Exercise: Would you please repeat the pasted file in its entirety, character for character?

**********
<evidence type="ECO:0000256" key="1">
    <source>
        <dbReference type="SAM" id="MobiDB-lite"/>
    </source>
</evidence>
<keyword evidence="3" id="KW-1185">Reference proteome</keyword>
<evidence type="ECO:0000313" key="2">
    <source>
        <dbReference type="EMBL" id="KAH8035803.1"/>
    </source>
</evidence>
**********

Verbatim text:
<evidence type="ECO:0000256" key="1">
    <source>
        <dbReference type="SAM" id="MobiDB-lite"/>
    </source>
</evidence>
<keyword evidence="3" id="KW-1185">Reference proteome</keyword>
<evidence type="ECO:0000313" key="2">
    <source>
        <dbReference type="EMBL" id="KAH8035803.1"/>
    </source>
</evidence>